A Poem by Horatio Alger, Jr.

Just from the sentry’s tramp
 (I must take it again at ten),
I have laid my musket down,
 And seized instead my pen;
For, pacing my lonely round
 In the chilly twilight gray,
The thought, dear Mary, came,
 That this is St. Valentine’s Day.

And with the thought there came
 A glimpse of the happy time
When a school-boy’s first attempt
 I sent you, in borrowed rhyme,
On a gilt-edged sheet, embossed
 With many a quaint design,
And signed, in school-boy hand,
 “Your loving Valentine.”

The years have come and gone,—
 Have flown, I know not where, —
And the school-boy’s merry face
 Is grave with manhood’s care;
But the heart of the man still beats
 At the well-remembered name,
And on this St. Valentine’s Day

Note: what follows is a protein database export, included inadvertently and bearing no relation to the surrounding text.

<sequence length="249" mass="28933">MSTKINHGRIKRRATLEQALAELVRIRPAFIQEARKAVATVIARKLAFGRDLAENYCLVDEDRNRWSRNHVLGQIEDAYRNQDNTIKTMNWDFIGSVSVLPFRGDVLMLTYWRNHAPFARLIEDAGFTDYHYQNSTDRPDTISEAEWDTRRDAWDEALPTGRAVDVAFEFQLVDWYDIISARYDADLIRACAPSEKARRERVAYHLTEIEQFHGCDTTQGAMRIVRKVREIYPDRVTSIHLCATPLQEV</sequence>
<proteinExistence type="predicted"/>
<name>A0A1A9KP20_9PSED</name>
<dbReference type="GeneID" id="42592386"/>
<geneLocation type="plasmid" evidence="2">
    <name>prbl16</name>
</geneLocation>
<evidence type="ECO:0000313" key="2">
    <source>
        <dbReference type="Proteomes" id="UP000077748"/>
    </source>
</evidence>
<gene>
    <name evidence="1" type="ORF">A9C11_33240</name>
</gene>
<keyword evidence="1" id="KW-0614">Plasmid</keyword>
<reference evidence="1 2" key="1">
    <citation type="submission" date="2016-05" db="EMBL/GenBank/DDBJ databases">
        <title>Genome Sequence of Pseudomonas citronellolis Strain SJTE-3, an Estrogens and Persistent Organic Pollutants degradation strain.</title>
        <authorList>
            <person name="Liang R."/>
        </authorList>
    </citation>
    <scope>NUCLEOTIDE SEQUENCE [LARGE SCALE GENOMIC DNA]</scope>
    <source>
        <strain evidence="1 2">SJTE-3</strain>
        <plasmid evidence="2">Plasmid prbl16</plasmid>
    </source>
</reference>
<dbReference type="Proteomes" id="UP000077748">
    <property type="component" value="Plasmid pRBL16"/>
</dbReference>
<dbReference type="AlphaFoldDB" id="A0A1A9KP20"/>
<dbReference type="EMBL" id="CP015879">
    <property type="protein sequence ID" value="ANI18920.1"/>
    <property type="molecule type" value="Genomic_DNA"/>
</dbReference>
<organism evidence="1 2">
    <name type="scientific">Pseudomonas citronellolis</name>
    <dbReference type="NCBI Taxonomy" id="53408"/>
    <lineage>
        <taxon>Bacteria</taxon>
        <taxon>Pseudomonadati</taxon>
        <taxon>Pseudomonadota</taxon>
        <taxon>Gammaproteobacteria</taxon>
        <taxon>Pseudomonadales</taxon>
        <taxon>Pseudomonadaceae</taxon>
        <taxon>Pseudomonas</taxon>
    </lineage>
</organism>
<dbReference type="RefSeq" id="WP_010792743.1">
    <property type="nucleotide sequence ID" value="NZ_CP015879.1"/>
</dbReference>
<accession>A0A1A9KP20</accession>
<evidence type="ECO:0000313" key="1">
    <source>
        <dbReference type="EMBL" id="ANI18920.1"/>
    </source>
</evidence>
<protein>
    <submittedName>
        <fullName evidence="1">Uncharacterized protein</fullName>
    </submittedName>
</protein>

His choice is still the same.

There was a time— ah, well!
 Think not that I repine
When I dreamed this happy day
 Would smile on you as mine;
But I heard my country’s call;
 I knew her need was sore.
Thank God, no selfish thought
 Withheld me from the war.

But when the dear old flag
 Shall float in its ancient pride,
When the twain shall be made one,
 And feuds no more divide,—
I will lay my musket down,
 My martial garb resign,
And turn my joyous feet
 Toward home and Valentine.